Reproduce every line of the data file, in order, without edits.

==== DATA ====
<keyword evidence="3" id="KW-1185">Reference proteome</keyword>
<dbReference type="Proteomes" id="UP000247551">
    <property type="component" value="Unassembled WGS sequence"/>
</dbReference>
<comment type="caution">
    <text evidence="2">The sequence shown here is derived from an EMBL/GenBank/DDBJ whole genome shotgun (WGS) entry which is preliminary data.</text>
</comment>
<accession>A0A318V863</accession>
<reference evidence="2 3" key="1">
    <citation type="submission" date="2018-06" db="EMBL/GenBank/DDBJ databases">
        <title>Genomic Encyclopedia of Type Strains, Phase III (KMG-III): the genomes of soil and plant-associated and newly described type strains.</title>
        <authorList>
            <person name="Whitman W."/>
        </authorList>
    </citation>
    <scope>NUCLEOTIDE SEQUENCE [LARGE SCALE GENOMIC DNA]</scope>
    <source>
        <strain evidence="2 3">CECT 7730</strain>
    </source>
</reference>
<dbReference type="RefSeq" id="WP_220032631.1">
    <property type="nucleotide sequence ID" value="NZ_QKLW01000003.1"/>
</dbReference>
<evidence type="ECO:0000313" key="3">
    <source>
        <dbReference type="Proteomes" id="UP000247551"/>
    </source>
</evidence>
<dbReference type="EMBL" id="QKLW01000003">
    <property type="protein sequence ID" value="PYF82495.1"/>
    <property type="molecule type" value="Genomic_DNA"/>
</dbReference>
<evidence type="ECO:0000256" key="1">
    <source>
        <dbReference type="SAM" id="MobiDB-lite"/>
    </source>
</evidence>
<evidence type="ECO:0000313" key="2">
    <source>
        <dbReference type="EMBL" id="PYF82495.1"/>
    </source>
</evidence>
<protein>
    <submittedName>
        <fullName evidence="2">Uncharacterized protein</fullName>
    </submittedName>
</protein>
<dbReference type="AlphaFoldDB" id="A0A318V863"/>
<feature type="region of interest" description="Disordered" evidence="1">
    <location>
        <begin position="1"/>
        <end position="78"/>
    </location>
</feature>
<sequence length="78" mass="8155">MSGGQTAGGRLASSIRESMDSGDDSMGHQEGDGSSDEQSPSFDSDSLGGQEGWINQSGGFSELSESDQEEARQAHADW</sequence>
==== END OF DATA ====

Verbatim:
<keyword evidence="3" id="KW-1185">Reference proteome</keyword>
<dbReference type="Proteomes" id="UP000247551">
    <property type="component" value="Unassembled WGS sequence"/>
</dbReference>
<comment type="caution">
    <text evidence="2">The sequence shown here is derived from an EMBL/GenBank/DDBJ whole genome shotgun (WGS) entry which is preliminary data.</text>
</comment>
<accession>A0A318V863</accession>
<reference evidence="2 3" key="1">
    <citation type="submission" date="2018-06" db="EMBL/GenBank/DDBJ databases">
        <title>Genomic Encyclopedia of Type Strains, Phase III (KMG-III): the genomes of soil and plant-associated and newly described type strains.</title>
        <authorList>
            <person name="Whitman W."/>
        </authorList>
    </citation>
    <scope>NUCLEOTIDE SEQUENCE [LARGE SCALE GENOMIC DNA]</scope>
    <source>
        <strain evidence="2 3">CECT 7730</strain>
    </source>
</reference>
<dbReference type="RefSeq" id="WP_220032631.1">
    <property type="nucleotide sequence ID" value="NZ_QKLW01000003.1"/>
</dbReference>
<evidence type="ECO:0000313" key="3">
    <source>
        <dbReference type="Proteomes" id="UP000247551"/>
    </source>
</evidence>
<dbReference type="EMBL" id="QKLW01000003">
    <property type="protein sequence ID" value="PYF82495.1"/>
    <property type="molecule type" value="Genomic_DNA"/>
</dbReference>
<evidence type="ECO:0000256" key="1">
    <source>
        <dbReference type="SAM" id="MobiDB-lite"/>
    </source>
</evidence>
<evidence type="ECO:0000313" key="2">
    <source>
        <dbReference type="EMBL" id="PYF82495.1"/>
    </source>
</evidence>
<protein>
    <submittedName>
        <fullName evidence="2">Uncharacterized protein</fullName>
    </submittedName>
</protein>
<dbReference type="AlphaFoldDB" id="A0A318V863"/>
<feature type="region of interest" description="Disordered" evidence="1">
    <location>
        <begin position="1"/>
        <end position="78"/>
    </location>
</feature>
<sequence length="78" mass="8155">MSGGQTAGGRLASSIRESMDSGDDSMGHQEGDGSSDEQSPSFDSDSLGGQEGWINQSGGFSELSESDQEEARQAHADW</sequence>